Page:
June 22, 2024 In Uncategorized


A single Judge Bench of Delhi High Court comprising of Justice Neena Bansal Krishna passed a Judgement dated 13.06.2024 in Pocket FM Pvt. Ltd. v. Novi Digital Entertainment Pvt. Ltd. & Anr. CS(COMM) 524/2024 wherein the High Court of Delhi held that Copyright Infringement cannot be proved just based on copying of an idea of someone provided the readers, spectators are of the view that the work is entirely copied.


An Application was filed by the Plaintiff seeking ad interim temporary injunction for restraining the Defendant No. 1 and all its members to publish, use, sell, or promote the web series called ‘Yakshini’ on their online streaming platform.  The Plaintiff operates an online platform by the name of ‘Pocket FM’ through which it offers audio works such as audio series and audiobooks, to its users. The Plaintiff bought exclusive rights to work, adapt and publish the work by the name of ‘Yakshini’ in the form of ‘audio series’.

The Plaintiff officially launched the series on 30.05.2021 and currently has 1001 audio episodes till now and is one of the most popular shows launched by the Plaintiff who is the exclusive owner having right, title, interest including the licensing rights to third party platform.

The Defendant No. 1 owns an online streaming platform by the name of ‘Hotstar.com’ and has a mobile application ‘Disney+Hotstar’. It was contended by the Plaintiff that on first week of June 2024, the Plaintiff came across the trailer of a web series called ‘Yakshini’ on Defendant No. 2’s website and Defendant No. 1’s official Youtube channel ‘Disney+Hotstar’.

The Plaintiff alleged that Defendants have copied the exact name, storyline, characters and plot of their audio series and thus have infringed their copyright. The Defendants planned to release their television series on 14.06.2024 and thus Plaintiff filed the application for temporary injunction to stop the release of the series by Defendants.

The Plaintiff stated that they were in discussion with Defendant No.1 over a possible business engagement pertaining to various works of the Plaintiff including ‘Yakshini’. The Plaintiff also alleged that the parent company i.e. Star India Pvt. Ltd. refused to enter into a Non-Disclosure Agreement (NDA) with the Plaintiff related to various works.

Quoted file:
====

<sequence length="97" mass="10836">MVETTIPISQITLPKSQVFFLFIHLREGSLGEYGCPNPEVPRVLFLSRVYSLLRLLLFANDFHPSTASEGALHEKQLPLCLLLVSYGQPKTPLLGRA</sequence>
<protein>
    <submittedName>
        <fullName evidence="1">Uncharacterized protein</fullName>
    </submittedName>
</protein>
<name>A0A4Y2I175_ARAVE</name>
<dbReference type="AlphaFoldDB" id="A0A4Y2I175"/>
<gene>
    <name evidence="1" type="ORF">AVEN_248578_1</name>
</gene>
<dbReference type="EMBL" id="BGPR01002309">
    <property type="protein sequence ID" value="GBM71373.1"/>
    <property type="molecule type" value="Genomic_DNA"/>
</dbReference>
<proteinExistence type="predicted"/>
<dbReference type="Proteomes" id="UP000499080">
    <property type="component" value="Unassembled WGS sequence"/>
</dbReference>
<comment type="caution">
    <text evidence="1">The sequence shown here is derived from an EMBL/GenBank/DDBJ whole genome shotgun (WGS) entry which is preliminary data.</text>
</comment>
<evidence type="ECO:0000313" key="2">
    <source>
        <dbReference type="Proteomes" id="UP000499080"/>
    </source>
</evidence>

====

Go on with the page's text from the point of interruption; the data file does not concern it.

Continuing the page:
However, the Defendants claimed that the series ‘Yakshini’ was based on older literary works by several authors and one of the source was Wikipedia. Moreover, the video series is already announced to be released and any injunction at this stage, would result in irreparable loss and injury to the Defendant No. 1.


I) Whether the Defendants infringed the copyrights of the Plaintiff?

II) Whether the Court can pass a pre-release ad interim injunction?

Decision by the High Court

The High Court of Delhi held that the argument by the Plaintiff that they were apprised about the release of the series just before its releasing date is untenable, as the Plaintiff must have known what is happening in their industry. The Hon’ble Court held that it was blatantly evident that the Plaintiff seeks pre-release ad interim injunction. The Hon’ble Court relied on the decision of Dashrath D. Rathore, I.A. 6351/2020 in CS(COMM) 291/2020, wherein it was observed that such last minute “pre-release injunctions” are not merited.

The Bench also held that in the present case, there is currently no evidence to support the Plaintiff’s request for the issuance of an ad-interim injunction, given that the case was filed just one day before the planned release of the video series and lacks specific facts to support a prima facie case of Plaintiff’s rights infringement.

The Hon’ble Court relied on the case of R.G. Anand vs. Delux Films & Ors., (1978) 4SCC 118, wherein the Supreme Court laid down the Tests for copyright violation.

First Test- There can be no copyright in an idea, subject matter, themes, plots or historical or legendry facts and violation of the copyright in such cases is confined to the form, manner, arrangement and expression of the idea by the author of the copyrighted work.

Second Test- Where the source is common, the similarities are bound to happen. The Court should determine whether or not these similarities are fundamental to the substantial aspects of mode of expression.

Thirdly- If the readers, spectators or the viewers after reading or seeing the same, are clearly of the opinion and get an unmistakable impression that subsequent work appears to be a copy of the original.

The Hon’ble Court was of the view that adaption of the character of ‘Yakshini’ in the web-series cannot be said to have almost similar or identical features to the work of the Plaintiff. Moreover, the similarity of name cannot be the sole criteria, especially because it is a mythological character on which admittedly various works, movies and books are already available.

The Delhi High Court also held that if there were some copyright infringement after the release of the series, then there would have been no irreparable loss caused to the Plaintiff and there is no such infringement which cannot be compensated in terms of money.


The Hon’ble High Court of Delhi held that since the video series was scheduled to be released on 14.06.2024 i.e. after about a few hours of passing of this judgement, it cannot be said that the balance of convenience lies in favour of the Plaintiff especially when the advertising about the series commenced way back from 10.05.2024.

Therefore, the Hon’ble Bench dismissed the application filed by the Plaintiff to provide the ad interim temporary injunction and held that there was no copyright infringement by the Defendants.





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